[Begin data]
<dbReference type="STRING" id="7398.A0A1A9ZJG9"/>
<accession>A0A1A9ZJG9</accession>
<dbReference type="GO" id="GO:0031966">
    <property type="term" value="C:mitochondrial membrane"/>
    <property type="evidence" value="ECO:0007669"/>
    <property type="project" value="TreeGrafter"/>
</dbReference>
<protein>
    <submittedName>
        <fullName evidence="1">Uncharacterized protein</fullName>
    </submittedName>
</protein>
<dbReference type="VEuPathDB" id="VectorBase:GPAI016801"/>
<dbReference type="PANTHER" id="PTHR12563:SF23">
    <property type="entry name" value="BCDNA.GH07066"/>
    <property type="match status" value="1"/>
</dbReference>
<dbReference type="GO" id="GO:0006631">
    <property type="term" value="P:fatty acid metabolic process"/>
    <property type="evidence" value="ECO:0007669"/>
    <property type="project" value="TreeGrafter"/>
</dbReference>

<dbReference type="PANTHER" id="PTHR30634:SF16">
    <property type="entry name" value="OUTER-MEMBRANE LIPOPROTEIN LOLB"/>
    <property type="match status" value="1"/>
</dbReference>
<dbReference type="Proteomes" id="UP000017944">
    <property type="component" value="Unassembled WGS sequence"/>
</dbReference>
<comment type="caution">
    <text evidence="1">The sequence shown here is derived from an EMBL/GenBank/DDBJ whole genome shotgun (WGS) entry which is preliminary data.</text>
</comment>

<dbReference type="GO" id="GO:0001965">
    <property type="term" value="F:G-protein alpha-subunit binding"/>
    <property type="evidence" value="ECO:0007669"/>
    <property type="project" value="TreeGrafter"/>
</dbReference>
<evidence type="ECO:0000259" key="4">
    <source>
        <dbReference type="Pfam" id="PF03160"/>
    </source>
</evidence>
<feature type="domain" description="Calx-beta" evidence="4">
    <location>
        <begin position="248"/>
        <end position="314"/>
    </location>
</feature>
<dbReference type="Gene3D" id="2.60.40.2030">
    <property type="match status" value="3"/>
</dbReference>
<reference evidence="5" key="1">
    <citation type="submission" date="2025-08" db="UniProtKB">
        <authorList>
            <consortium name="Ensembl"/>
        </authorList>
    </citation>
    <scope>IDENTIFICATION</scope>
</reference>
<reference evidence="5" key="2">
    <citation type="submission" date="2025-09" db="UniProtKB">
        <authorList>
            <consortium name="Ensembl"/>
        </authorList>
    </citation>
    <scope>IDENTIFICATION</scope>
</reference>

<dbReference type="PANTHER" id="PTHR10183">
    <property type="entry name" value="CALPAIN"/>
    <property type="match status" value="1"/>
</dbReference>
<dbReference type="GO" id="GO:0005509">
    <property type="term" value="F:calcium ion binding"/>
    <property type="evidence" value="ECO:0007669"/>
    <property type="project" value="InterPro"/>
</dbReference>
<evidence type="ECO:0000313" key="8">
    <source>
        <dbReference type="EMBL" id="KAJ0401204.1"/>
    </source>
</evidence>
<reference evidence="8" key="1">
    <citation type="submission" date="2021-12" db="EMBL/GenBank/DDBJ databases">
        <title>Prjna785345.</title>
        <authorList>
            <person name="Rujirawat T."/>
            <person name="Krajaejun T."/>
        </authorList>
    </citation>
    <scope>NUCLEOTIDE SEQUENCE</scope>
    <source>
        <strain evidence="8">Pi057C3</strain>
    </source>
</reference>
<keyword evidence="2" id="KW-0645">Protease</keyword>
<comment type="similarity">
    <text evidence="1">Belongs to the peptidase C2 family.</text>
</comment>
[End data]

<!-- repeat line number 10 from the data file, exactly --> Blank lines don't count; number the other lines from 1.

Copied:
        <fullName evidence="1">Uncharacterized protein</fullName>